Purpose: To investigate the prevalence of traumatic brain injury (TBI) among young incarcerated males and determine the extent of deficits in behavioural regulation, aggression, hopelessness, and perceived social support, compared to a control group of non-incarcerated males.
Methods: Sixty-two young offenders and 58 university-based, gender-matched controls agreed to take part. We collected information on criminal history, risk taking behaviour, drug and alcohol abuse, and mental illness. In addition, we employed measures of brain injury, hopelessness, behavioural regulation, aggression, and perceived social support.
Results: Just over 87% (n = 54) of offenders exhibited some level of TBI with over 31% (n = 17) reporting six or more injuries. Offenders with TBI exhibited poorer behavioural control (p < 0.001; M = 66.01 vs. M = 51.33; 95% CI –19.08 to –11.76), higher levels of aggression (p < 0.001; M = 101.19 vs. M = 69.39; 95% CI –38.31 to –27.17), and higher levels of hopelessness (p < 0.001; M = 5.65 vs. M = 2.55) when compared to controls with TBI. Severity of TBI correlated positively with behavioural regulation, aggression, and hopelessness.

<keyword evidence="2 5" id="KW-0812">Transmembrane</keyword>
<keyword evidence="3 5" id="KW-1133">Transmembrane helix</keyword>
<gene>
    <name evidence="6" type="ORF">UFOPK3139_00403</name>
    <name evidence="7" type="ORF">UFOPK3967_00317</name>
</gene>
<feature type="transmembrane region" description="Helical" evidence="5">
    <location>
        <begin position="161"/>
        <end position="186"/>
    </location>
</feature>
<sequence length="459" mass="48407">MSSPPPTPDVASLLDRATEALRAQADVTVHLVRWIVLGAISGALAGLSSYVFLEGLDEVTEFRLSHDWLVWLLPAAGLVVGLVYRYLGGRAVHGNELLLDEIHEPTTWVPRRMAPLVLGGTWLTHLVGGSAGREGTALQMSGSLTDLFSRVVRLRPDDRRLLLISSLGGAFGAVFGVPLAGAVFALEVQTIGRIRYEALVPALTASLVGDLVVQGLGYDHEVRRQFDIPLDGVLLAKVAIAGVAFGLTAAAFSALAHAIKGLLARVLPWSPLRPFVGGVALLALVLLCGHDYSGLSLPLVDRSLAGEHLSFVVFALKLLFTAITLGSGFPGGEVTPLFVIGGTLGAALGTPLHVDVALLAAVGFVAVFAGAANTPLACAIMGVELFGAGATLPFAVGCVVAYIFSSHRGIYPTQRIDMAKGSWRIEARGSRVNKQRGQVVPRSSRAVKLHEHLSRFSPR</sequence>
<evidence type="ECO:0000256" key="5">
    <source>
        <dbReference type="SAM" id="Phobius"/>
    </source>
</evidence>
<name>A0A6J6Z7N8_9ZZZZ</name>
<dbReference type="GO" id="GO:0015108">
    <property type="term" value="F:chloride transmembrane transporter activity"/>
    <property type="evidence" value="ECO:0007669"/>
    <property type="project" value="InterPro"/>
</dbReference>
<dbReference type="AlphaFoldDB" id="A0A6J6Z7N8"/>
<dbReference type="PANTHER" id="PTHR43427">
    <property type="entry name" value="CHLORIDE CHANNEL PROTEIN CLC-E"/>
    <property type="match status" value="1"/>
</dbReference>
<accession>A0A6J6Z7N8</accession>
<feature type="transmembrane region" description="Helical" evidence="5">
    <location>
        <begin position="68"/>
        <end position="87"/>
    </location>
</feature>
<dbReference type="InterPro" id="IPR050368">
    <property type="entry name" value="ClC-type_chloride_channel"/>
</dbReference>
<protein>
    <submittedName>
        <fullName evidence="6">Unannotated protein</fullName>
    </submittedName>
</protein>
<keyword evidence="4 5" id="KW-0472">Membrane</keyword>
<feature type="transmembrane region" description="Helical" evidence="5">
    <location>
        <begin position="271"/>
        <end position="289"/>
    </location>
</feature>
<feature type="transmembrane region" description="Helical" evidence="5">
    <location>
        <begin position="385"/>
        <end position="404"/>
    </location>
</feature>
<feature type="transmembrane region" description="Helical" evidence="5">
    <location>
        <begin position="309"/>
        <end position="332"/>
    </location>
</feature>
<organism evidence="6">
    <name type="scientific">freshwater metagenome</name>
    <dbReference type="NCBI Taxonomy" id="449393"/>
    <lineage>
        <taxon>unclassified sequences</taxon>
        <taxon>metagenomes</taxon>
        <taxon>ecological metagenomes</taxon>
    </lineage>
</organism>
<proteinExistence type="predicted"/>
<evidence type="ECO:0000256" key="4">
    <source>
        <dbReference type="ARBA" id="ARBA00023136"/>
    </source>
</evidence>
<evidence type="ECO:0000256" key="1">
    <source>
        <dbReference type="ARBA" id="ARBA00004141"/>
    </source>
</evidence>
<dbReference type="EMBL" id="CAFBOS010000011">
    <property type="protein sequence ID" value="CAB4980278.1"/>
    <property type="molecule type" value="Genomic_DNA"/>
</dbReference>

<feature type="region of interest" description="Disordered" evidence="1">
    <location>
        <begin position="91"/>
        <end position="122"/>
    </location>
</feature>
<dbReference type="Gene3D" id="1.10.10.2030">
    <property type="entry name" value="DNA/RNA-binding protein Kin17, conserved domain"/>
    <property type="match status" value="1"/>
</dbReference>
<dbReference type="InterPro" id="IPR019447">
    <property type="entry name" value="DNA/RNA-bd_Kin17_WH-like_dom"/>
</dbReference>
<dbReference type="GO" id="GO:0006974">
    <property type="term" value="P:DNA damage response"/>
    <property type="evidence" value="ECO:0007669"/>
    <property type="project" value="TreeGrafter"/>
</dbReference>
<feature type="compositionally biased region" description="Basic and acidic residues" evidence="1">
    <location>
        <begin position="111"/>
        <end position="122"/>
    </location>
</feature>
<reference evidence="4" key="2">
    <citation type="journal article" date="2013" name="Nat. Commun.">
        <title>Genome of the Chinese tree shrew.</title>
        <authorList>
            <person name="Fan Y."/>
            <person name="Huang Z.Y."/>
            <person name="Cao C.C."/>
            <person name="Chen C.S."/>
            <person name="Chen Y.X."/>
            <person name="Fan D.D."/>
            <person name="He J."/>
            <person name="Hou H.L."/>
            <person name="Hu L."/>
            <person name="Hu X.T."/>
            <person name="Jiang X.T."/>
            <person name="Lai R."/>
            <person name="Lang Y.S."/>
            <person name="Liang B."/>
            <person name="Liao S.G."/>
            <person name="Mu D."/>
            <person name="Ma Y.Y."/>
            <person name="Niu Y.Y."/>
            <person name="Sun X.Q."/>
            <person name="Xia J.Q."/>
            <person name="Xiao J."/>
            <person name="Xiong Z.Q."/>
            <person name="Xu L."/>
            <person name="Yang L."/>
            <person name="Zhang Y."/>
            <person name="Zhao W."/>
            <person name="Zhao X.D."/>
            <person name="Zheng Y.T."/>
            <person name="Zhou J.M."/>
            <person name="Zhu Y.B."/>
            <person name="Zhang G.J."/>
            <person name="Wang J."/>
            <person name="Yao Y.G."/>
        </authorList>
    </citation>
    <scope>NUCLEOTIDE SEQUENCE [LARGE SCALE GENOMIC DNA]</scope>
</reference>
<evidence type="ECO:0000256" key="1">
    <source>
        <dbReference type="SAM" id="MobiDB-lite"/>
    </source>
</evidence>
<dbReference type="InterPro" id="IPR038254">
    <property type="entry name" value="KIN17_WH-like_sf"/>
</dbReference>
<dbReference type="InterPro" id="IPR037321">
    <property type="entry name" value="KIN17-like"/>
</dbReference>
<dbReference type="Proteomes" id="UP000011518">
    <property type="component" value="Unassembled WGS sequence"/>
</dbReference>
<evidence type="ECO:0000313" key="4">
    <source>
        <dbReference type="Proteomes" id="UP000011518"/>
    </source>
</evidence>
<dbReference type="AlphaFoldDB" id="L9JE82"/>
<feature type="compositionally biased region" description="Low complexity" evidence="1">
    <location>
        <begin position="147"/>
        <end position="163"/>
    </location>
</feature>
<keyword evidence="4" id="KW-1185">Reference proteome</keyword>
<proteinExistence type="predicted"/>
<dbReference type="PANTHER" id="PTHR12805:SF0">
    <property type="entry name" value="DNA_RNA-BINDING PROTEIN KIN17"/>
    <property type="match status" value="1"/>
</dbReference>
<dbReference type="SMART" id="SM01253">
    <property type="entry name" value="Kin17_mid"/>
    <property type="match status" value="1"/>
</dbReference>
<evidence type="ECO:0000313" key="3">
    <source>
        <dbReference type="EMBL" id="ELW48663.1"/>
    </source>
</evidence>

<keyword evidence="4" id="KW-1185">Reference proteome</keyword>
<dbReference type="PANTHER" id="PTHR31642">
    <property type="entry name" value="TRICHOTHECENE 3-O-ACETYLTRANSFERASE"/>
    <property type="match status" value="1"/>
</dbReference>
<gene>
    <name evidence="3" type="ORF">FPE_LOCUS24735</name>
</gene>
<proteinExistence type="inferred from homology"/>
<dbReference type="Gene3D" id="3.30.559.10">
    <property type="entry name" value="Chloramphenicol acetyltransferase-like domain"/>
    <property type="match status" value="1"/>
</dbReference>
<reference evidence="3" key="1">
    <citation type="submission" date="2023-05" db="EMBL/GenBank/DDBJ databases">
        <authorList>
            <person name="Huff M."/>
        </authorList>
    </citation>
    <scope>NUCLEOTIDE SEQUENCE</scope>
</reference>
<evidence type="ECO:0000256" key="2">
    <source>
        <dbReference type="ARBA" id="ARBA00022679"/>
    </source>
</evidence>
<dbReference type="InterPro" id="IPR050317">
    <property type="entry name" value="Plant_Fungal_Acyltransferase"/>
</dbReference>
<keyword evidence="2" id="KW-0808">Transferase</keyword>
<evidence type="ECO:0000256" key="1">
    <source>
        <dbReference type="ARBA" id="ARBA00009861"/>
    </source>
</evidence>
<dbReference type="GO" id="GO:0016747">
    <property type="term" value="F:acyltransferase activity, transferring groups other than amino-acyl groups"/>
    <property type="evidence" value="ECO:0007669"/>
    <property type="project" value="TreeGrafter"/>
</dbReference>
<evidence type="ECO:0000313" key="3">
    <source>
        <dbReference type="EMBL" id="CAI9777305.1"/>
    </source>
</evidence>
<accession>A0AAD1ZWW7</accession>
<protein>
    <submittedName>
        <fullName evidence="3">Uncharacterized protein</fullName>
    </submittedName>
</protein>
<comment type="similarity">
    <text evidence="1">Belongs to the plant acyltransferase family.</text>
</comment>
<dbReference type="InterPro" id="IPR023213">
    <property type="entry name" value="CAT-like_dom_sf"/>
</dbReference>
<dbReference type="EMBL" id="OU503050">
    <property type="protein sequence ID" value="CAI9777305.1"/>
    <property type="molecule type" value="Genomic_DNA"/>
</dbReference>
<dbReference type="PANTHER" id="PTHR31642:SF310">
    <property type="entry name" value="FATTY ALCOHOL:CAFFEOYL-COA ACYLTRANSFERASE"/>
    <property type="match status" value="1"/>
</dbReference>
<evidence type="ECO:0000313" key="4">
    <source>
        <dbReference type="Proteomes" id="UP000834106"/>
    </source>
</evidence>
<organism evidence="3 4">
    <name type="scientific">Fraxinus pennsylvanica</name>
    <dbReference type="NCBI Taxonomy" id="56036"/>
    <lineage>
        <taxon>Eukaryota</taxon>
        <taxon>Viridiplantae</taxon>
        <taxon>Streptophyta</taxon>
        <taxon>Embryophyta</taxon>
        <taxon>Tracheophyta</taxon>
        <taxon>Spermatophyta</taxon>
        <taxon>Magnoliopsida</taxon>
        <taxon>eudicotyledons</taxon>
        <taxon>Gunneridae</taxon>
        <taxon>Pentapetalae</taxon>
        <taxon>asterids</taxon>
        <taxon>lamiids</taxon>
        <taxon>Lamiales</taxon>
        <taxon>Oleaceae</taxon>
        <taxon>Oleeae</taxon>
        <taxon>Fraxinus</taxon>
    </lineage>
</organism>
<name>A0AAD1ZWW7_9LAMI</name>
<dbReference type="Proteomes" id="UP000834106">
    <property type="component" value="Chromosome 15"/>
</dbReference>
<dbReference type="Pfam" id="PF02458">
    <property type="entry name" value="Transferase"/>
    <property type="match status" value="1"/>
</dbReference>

Conclusions: Greater recognition of the presence and consequences of TBI within the custodial estate is necessary if the needs of young offenders are to be adequately met. Young offenders with TBI experience heightened vulnerability and need rehabilitative input to support their time in prison and on their return to society.
Implications for rehabilitation
The presence of TBI is under reported within offending populations, with many young offenders lacking awareness of their injury or its implications on their health and behaviour.
Healthcare staff within the custodial estate should be trained to screen and assess cognitive, behavioural and emotional deficits which have arisen following TBI.
Greater recognition of TBI within the custodial estate could improve the targeting of deficits and lead to rehabilitation programmes which address behavioural regulation difficulties.
Rehabilitation of TBI deficits within, and on release from prison, has the potential to help reduce recidivism, leading to reduced costs for the criminal justice system and improved quality of life for young men.